Tuesday, August 17, 2010

TORRENT SCENES



Throughout the nineteenth century, many great artists were attracted to the mountains and valleys of Switzerland. One of the most important was Alexandre Calame (May 28, 1810 – March 19, 1864). Calame's paintings of the Swiss landscape are remarkably naturalistic depictions of lakes, high peaks, and rushing waterfalls, but at the same time, he considered them meditations on the theme of nature and the divine.
(clarkart.edu)
Painted with dramatic effects of light and atmosphere, these paintings were based on sharply observed details taken from close natural study and depict recognizable locations. Calame visited France, the Netherlands, Germany, Italy, and England, making outdoor oil sketches from which he then created finished paintings in his studio.
(Alberto de Andrés at yalepress.yale.edu)


Mountainous Riverscape
Oil on paper laid down on canvas
Private collection
From Web Gallery of Art at wga.hu


Oak Trees
Oil on canvas
Private collection
FRom ARC



A Farm House On The Side Of A Mountain
Oil on paper mounted on canvas
Private collection
From ARC


L'Eboulement
Oil on canvas
Private collection
From ARC


Alexandre Calame was the son of a skillful marble worker in Vevey, but because his father lost the family fortune, Calame could not concentrate on art, but rather he was forced to work in a bank from the age of 15. When his father fell from a building and then died, it was up to the young Calame to provide for his mother.
In his spare time he began to practice drawing small views of Switzerland. In 1829 he met his patron, the banker Diodati, who made it possible for him to study under landscape painter François Diday. After a few months he decided to devote himself full to art.
In 1835 he began exhibiting his Swiss-Alps and forest paintings in Paris and Berlin. He became quite well known, especially in Germany, although he was more a drawer than an illustrator.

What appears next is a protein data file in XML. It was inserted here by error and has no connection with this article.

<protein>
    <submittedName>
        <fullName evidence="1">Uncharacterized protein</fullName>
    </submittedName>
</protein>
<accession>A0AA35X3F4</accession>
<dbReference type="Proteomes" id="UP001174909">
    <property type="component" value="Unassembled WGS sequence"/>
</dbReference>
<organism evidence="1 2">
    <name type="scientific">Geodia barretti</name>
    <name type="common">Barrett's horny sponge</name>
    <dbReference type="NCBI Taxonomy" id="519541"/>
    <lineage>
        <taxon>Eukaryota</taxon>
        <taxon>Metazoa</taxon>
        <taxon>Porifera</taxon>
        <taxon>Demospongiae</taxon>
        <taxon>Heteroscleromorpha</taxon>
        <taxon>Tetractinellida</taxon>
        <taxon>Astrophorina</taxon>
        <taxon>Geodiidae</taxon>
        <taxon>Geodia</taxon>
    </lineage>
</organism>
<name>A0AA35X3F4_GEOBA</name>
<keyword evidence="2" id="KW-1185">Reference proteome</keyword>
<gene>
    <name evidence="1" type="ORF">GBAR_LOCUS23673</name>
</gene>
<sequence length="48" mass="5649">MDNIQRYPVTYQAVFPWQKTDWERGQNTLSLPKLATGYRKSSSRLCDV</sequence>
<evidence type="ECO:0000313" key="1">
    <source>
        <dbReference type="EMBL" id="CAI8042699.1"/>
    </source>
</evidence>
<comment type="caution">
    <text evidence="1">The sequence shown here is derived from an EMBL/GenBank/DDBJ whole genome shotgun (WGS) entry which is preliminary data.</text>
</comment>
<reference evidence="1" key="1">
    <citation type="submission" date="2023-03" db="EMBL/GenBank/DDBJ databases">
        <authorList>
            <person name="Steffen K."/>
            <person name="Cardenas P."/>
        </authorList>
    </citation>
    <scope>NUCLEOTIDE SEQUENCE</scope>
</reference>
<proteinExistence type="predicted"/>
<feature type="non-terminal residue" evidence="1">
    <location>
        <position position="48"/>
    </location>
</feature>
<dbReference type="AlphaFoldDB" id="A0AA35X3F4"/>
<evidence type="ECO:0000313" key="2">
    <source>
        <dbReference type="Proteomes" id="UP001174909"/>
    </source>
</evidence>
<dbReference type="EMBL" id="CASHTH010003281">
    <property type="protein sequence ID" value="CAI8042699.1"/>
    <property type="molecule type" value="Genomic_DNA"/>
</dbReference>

(en.wikipedia.org)


Swiss Landscape, 1830
Picture taken at: National Gallery of Art
Washington, D.C., USA
From en.wikipedia.org


Mountainous Landscape with a Torrent
Oil on canvas, 1840
Private collection
From Web Gallery of Art at wga.hu


In 1842 he went to Paris and displayed his works Mont Blanc, the Jungfrau, the Brienzersee, the Monte Rosa and Mont Cervin.
He went to Italy in 1844 and brought back from Rome and Naples countless paintings, among them one of the ruins of Paestum (in the city museum in Leipzig). He showed that he was capable of understanding Italian nature; but the Alps remained his speciality.
(en.wikipedia.org)


Blick auf den Urnersee
Source Von Anker bis Zünd
Die Kunst im jungen Bundesstaat
Kunsthaus Zürich, 1998
uploaded by Adrian Michael
From en.wikipedia.org


Der Vierwaldstättersee, 1849
Source Von Anker bis Zünd
Die Kunst im jungen Bundesstaat
Kunsthaus Zürich, 1998
uploaded by Adrian Michael
From en.wikipedia.org


He enjoyed his first international success at the Paris Salon exhibition of 1839, but his style matured in the 1850s, when he began producing drawings and painted studies while hiking around Lake Lucerne. Calame's finished works often use elements from these studies, combined in a variety of different compositions. His paintings explore his belief in a divine presence in the rugged open spaces of his native country. But they are also celebrations of the archetypal Swiss landscape, painted with an eye toward the burgeoning tourist market. During his lifetime, distinguished patrons such as the king of France and members of the Russian imperial family collected his finished studio paintings. Today, his studies from nature are also popular; these freshly painted sketches demonstrate his skill as a painter of the natural world.